This myth comes from the era of 80-column x 25-line text terminals. Here’s Why You Should Write Longer Commit Messages
Remember when Twitter was a platform where you could only post up to 140 characters at a time – the maximum allowed in an SMS text message?
Since 2017, Twitter has allowed 280 characters — about 40 to 70 words or something you can read in about 15 seconds — in a message.
But for some reason, GitHub still promotes the myth that “the great commit summary is only 50 characters” – to the point of saying that when you use GitHub Desktop or the online GitHub editor to code.
A 50-character git commit message is useless. Seriously, the “50-character rule” is a giant, silly myth that we need to move on. Here’s how it got started.
This widespread myth comes from the day when
git was purely a command line tool, and terminals were max 80 characters wide,
While many developers still prefer the command line
gitOf course, I spend 99% of my time doing git messages in a GUI, usually GitHub Desktop, and viewing them online. It’s easier.
Now, as many terminals as-many-characters-wide-you want, many developers use ultra-high-definition (“Retina”) displays at work.
Let’s debunk the myth of the 50-character commitment once and for all. By the end of this article, you will be writing the best commit messages of your life.
Let’s compare 50-character summaries. Here is a git commit message truncated to 50 characters. The message is fine, but it is not very informative:
chore: upgrade the apollo client to the new versio
But what if we don’t worry about the length of the git commit message and instead add some additional information? I put
... At 50 characters:
chore: upgrade the apollo client to version 3.6.8 ... (latest) from 2.6.8, fixing the imports and use of `inMemoryCache`
And what if we add some useful information for the next developer (myself or someone else) in the expanded description field?
chore!: upgrade the apollo client to version 3.6.8 ... (latest) from 2.6.8, fixing the imports and use of `inMemoryCache`BREAKING CHANGE: There are multiple breaking changes in v3.0.0 of @apollo/client. See the upgrade guide at: https://github.com/apollographql/apollo-client/releases/tag/v3.0.0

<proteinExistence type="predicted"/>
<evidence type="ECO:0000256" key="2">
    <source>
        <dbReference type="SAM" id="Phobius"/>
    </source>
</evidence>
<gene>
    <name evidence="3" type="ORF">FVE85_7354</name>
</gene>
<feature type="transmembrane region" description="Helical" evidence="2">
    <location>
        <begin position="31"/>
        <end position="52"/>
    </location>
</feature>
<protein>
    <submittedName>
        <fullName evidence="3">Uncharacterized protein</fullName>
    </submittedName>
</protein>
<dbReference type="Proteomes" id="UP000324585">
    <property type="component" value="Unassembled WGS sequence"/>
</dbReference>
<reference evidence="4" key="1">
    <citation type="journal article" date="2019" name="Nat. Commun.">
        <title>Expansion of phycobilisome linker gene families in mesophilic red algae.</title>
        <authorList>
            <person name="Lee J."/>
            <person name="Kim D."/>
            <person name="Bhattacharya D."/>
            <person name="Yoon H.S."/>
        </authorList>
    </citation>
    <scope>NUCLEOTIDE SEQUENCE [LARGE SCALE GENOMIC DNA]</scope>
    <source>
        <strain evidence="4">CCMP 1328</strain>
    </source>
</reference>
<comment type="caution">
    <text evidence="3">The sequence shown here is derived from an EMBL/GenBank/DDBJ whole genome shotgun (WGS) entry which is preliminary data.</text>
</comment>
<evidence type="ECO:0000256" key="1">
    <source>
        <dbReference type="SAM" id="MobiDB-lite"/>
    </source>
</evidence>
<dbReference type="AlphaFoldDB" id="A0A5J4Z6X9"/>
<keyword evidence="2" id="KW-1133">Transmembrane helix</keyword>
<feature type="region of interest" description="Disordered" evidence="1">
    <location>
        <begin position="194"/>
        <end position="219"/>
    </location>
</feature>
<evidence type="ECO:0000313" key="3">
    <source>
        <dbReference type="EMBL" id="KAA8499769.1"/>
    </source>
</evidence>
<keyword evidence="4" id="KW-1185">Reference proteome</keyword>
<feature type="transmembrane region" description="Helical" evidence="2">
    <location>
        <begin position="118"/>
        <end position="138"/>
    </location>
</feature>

But what about viewing the commit summary on GitHub? You will be able to see the first 70 characters in the log, and you can click
... To see the rest:
chore!: upgrade the apollo client to version 3.6.8 (latest) from 2.6.8 ..., fixing the imports and use of `inMemoryCache`BREAKING CHANGE: There are multiple breaking changes in v3.0.0 of @apollo/client. See the upgrade guide at: https://github.com/apollographql/apollo-client/releases/tag/v3.0.0
The myth persists because if you look at commit summaries on GitHub, they are limited (for no apparent reason) to 70 characters.
But it requires only one click
... To expand the commit message to see the summary and full details.
Even better, you can use
git log command. here is
git log The command is automatically ready to run on the command line:
git log origin..HEAD --reverse --format="✅ %s%n%b %N%n" > git-log.txt && code git-log.txt
And here’s the version that a . ready to put in
package.json file for use with
npm run either
yarn, i like to use
yarn gitlog When I open a PR.
"gitlog": "git log origin..HEAD --reverse --format=\"✅ %s%n%b %N%n\" > git-log.txt && code git-log.txt",
This command gives you a list ready to copy-paste in a pull request (PR) of all the commits you have done in the current working branch.
Each commit is labeled with a and lists the summary (full-length, not just 50 characters) followed by the description (if any) on a new line.
This means that you can write a “normal” commit message of 100 characters (14-25 words) or as long as you like, and it will still display different from what you included.
The way I’ve been using it is to include documentation or links to a code block (formatted in markdown, with
``` before and after on a new line) in the description.
Then, when I open the PR, I have a complete “git log” in a much better format in the summary section of the PR, rather than the commit section.
The only downside I’ve run into is that I have to edit the PR summary message if I add additional work. However, this always has a downside to adding code after opening a PR – new commits are relatively hidden in the workflow.
Compare the following commit to how GitHub recommends (50 characters) and how I wrote it. Here are the 50-character versions: